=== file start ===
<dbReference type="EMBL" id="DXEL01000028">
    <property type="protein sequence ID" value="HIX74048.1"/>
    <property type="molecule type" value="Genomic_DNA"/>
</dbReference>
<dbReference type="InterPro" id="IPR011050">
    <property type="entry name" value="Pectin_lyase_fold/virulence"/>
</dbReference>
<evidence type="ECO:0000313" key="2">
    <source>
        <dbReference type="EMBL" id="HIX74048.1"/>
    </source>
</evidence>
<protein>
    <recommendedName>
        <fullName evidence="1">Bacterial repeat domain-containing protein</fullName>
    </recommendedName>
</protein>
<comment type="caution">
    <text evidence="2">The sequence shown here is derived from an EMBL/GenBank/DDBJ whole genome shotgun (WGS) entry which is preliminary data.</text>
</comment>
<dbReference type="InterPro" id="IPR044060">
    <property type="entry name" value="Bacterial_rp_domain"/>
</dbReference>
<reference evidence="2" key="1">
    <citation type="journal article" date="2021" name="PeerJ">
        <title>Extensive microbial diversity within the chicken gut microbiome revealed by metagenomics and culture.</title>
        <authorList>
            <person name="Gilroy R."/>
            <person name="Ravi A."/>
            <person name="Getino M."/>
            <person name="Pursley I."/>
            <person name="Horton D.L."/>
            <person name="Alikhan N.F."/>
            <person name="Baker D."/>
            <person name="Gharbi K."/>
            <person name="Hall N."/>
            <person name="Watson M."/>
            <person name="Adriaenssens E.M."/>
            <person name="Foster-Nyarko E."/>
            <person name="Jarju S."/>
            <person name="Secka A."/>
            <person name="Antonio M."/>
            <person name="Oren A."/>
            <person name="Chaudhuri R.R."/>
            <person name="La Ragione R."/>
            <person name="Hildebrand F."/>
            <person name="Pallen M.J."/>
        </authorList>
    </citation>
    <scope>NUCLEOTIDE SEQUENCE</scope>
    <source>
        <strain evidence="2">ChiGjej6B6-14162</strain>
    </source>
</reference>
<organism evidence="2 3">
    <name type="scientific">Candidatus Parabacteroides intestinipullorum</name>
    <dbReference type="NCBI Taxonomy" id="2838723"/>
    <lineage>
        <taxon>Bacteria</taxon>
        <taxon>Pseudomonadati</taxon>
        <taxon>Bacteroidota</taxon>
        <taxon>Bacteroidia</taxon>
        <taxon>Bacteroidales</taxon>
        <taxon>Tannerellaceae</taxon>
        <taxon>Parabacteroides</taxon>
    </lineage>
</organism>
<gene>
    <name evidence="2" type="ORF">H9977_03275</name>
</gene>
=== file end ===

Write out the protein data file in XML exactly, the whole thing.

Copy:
<dbReference type="EMBL" id="DXEL01000028">
    <property type="protein sequence ID" value="HIX74048.1"/>
    <property type="molecule type" value="Genomic_DNA"/>
</dbReference>
<dbReference type="InterPro" id="IPR011050">
    <property type="entry name" value="Pectin_lyase_fold/virulence"/>
</dbReference>
<evidence type="ECO:0000313" key="2">
    <source>
        <dbReference type="EMBL" id="HIX74048.1"/>
    </source>
</evidence>
<protein>
    <recommendedName>
        <fullName evidence="1">Bacterial repeat domain-containing protein</fullName>
    </recommendedName>
</protein>
<comment type="caution">
    <text evidence="2">The sequence shown here is derived from an EMBL/GenBank/DDBJ whole genome shotgun (WGS) entry which is preliminary data.</text>
</comment>
<dbReference type="InterPro" id="IPR044060">
    <property type="entry name" value="Bacterial_rp_domain"/>
</dbReference>
<reference evidence="2" key="1">
    <citation type="journal article" date="2021" name="PeerJ">
        <title>Extensive microbial diversity within the chicken gut microbiome revealed by metagenomics and culture.</title>
        <authorList>
            <person name="Gilroy R."/>
            <person name="Ravi A."/>
            <person name="Getino M."/>
            <person name="Pursley I."/>
            <person name="Horton D.L."/>
            <person name="Alikhan N.F."/>
            <person name="Baker D."/>
            <person name="Gharbi K."/>
            <person name="Hall N."/>
            <person name="Watson M."/>
            <person name="Adriaenssens E.M."/>
            <person name="Foster-Nyarko E."/>
            <person name="Jarju S."/>
            <person name="Secka A."/>
            <person name="Antonio M."/>
            <person name="Oren A."/>
            <person name="Chaudhuri R.R."/>
            <person name="La Ragione R."/>
            <person name="Hildebrand F."/>
            <person name="Pallen M.J."/>
        </authorList>
    </citation>
    <scope>NUCLEOTIDE SEQUENCE</scope>
    <source>
        <strain evidence="2">ChiGjej6B6-14162</strain>
    </source>
</reference>
<organism evidence="2 3">
    <name type="scientific">Candidatus Parabacteroides intestinipullorum</name>
    <dbReference type="NCBI Taxonomy" id="2838723"/>
    <lineage>
        <taxon>Bacteria</taxon>
        <taxon>Pseudomonadati</taxon>
        <taxon>Bacteroidota</taxon>
        <taxon>Bacteroidia</taxon>
        <taxon>Bacteroidales</taxon>
        <taxon>Tannerellaceae</taxon>
        <taxon>Parabacteroides</taxon>
    </lineage>
</organism>
<gene>
    <name evidence="2" type="ORF">H9977_03275</name>
</gene>